Practice Changing Hematology Updates By, Robert Robles, MD
Jan 02, 2017 12:49PM
● By Elena Hutslar
This year’s meeting of the American Society of Hematology (ASH), was less noticeable for blockbuster announcements than many potentially practice changing presentations.
For patients with chronic lymphocytic leukemia (CLL), the use of Obinatuzumab (Gazyva) in combination with standard chemotherapy was superior to the use of the standard therapy with Rituximab (Rituxan) in prolonging the time CLL remains under control. Two studies demonstrated the use of Lenalidomide (Revlimid) as a maintenance therapy after completion of standard chemotherapy also delayed the progression of CLL, since CLL by nature is a chronic disease with relapses and remissions. The availability of safe and well-tolerated therapies that prolong the interval between potentially more toxic therapies should be a welcome addition to the therapeutic armamentarium.
Diffuse large B cell non-Hodgkin’s Lymphoma is the most common subtype of non-Hodgkin’s Lymphoma. It is a potentially curable malignancy when treated with chemotherapy. However, since not all patients are cured, there has been continuous research to improve treatment results. A trial conducted in the U.S.A. compared standard chemotherapy, R-CHOP, with a more intensive and difficult to administer chemotherapy regimen called dose adjusted R-EPOCH. This trial showed the treatments to be equivalent. Although this trial did not show a benefit to any one treatment, the subtleties of why this result occurred are probably as important as the result of the trial. Regardless, the most important message from this trial is that more chemotherapy is not necessarily better. A better understanding of the subsets that make up the category we currently call diffuse large B cell non-Hodgkin’s Lymphoma will hopefully allow more targeted therapies to be developed.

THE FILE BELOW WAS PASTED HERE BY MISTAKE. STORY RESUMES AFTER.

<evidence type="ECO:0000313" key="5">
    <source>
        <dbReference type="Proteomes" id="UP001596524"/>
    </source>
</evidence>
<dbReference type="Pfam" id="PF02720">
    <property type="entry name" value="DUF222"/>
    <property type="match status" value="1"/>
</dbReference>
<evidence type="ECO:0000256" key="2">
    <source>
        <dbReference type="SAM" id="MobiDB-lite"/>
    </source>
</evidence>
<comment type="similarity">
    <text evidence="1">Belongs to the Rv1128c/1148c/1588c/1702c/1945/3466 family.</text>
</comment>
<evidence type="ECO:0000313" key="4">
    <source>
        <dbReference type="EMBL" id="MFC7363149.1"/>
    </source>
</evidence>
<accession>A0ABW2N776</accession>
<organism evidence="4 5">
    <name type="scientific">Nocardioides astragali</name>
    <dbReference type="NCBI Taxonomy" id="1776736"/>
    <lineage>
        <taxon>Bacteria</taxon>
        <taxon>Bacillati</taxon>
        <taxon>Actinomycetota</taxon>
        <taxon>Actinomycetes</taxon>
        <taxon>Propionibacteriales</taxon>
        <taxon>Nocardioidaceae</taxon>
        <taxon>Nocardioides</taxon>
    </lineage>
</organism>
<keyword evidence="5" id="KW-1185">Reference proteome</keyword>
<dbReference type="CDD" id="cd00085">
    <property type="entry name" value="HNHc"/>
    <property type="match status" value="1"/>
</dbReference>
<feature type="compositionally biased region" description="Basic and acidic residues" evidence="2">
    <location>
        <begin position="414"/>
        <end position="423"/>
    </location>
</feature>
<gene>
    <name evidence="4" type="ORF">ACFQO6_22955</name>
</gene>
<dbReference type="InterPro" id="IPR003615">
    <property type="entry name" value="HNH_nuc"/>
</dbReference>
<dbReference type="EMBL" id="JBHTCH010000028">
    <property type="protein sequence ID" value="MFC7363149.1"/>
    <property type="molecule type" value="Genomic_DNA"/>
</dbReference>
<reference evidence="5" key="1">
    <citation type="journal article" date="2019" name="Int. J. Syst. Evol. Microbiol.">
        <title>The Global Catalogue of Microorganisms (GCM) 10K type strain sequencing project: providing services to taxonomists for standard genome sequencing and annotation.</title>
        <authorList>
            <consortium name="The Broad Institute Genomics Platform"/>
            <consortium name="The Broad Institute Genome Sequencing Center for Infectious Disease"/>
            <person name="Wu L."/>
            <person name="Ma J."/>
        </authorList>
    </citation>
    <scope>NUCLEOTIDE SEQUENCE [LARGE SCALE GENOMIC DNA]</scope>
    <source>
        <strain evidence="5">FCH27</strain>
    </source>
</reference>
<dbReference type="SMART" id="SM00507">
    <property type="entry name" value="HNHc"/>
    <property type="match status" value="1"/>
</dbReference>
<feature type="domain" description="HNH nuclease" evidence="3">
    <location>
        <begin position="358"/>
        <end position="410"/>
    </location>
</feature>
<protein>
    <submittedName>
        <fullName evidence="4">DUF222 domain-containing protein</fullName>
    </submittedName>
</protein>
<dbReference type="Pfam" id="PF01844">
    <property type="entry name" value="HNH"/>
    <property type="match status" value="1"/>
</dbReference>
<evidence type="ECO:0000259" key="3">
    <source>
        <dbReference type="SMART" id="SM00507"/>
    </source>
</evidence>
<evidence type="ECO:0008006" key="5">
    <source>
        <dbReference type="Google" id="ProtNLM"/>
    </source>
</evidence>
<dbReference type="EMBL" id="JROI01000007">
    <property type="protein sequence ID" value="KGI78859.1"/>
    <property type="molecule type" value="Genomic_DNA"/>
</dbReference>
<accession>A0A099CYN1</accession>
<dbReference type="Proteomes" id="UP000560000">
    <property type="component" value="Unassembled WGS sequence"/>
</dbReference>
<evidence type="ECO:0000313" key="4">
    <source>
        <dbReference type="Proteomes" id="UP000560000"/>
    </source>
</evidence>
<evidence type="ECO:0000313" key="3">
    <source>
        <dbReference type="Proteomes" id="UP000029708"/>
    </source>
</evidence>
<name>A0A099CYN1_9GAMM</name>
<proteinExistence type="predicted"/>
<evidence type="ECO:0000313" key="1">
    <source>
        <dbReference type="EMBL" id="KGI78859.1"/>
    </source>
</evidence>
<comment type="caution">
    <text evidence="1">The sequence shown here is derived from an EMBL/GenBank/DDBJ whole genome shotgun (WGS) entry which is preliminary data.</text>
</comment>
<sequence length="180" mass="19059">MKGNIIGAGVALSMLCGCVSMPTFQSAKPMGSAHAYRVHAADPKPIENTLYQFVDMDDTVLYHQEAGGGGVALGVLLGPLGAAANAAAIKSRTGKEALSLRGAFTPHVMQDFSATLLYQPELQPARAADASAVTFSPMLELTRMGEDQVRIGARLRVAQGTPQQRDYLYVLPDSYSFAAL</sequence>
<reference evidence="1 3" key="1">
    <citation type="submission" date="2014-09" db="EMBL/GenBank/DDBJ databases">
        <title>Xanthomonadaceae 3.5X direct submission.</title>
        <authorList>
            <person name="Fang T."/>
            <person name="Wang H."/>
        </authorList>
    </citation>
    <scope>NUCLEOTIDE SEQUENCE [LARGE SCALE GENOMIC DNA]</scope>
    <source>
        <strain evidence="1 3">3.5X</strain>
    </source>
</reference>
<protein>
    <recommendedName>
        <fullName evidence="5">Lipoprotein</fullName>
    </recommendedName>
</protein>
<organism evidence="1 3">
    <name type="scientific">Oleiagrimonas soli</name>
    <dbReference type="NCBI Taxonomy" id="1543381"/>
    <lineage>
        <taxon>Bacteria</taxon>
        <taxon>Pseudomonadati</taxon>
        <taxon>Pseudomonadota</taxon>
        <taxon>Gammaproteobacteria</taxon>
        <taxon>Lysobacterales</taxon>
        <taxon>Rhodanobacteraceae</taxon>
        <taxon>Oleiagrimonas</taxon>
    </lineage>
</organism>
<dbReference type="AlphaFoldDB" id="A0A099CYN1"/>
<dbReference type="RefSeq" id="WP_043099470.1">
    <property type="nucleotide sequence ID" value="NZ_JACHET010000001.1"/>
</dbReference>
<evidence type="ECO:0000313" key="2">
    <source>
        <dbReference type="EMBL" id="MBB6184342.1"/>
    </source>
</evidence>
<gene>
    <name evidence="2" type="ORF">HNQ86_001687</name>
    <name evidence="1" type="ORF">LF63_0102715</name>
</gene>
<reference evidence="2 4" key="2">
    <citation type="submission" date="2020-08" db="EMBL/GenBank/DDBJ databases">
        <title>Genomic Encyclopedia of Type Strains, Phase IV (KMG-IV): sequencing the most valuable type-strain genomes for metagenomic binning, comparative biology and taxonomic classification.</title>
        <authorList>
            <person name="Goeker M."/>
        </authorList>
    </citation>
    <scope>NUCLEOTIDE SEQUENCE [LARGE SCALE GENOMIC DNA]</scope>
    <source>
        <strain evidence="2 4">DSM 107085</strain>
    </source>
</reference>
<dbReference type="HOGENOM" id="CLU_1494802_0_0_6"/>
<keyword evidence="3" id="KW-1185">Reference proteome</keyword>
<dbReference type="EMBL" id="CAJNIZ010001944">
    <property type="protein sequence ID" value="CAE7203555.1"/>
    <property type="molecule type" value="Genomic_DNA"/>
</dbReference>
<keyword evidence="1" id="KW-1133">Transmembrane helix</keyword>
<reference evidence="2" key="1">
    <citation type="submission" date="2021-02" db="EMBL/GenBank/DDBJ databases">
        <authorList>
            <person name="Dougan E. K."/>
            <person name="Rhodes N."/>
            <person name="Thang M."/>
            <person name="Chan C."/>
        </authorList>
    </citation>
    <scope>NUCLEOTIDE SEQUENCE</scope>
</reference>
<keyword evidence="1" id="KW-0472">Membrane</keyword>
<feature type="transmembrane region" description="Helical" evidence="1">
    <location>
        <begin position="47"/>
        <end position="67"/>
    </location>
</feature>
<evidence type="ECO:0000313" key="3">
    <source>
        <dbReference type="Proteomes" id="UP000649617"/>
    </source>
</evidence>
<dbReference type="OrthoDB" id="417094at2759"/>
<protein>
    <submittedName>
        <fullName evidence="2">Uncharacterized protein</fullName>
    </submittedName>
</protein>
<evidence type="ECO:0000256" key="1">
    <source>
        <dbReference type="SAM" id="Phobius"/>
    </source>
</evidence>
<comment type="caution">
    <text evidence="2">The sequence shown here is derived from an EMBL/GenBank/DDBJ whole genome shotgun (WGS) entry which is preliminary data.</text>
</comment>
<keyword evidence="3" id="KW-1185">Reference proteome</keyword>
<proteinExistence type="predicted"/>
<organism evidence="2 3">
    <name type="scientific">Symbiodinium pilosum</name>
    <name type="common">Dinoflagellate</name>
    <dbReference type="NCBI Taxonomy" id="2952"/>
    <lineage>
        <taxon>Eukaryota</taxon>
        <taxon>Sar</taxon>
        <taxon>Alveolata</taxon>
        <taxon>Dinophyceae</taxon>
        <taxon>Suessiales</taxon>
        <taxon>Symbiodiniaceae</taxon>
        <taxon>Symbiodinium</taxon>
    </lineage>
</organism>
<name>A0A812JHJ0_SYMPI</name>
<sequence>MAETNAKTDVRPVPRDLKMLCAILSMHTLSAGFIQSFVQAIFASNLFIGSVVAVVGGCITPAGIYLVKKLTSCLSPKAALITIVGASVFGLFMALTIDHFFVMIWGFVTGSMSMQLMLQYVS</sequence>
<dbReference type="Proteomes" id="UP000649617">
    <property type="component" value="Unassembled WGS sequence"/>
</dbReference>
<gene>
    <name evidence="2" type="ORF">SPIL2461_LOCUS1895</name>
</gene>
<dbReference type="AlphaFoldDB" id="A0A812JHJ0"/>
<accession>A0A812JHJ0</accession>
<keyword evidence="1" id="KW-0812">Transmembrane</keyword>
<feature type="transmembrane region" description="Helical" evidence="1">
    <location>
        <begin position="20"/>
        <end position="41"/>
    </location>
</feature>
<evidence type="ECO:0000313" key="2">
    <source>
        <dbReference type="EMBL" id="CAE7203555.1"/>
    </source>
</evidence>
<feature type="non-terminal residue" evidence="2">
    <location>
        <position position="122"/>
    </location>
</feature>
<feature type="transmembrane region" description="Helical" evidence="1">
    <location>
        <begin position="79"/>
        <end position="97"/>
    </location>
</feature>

A study from the University of Minnesota evaluated the safety and efficacy of new anticoagulants (Pradaxa, Eliquis, and Xarelto) in patients with cancer. The use of these new anticoagulants in patients with cancer has not been evaluated in a large number of patients. The study concluded these drugs appear to be safe and efficacious. Large studies evaluating the new anticoagulants to confirm their safety and efficacy are ongoing.
Robert Robles, MD is board certified in medical oncology and hematology. He practices with Diablo Valley Oncology & Hematology Medical Group, located at the California Cancer and Research Institute in Pleasant Hill, and he also sees patients in San Ramon. Dr. Robles has a special interest in treating hematologic cancers, lymphomas, and blood and clotting disorders. For more information, call 925-677-504 or visit www.dvohmg.com.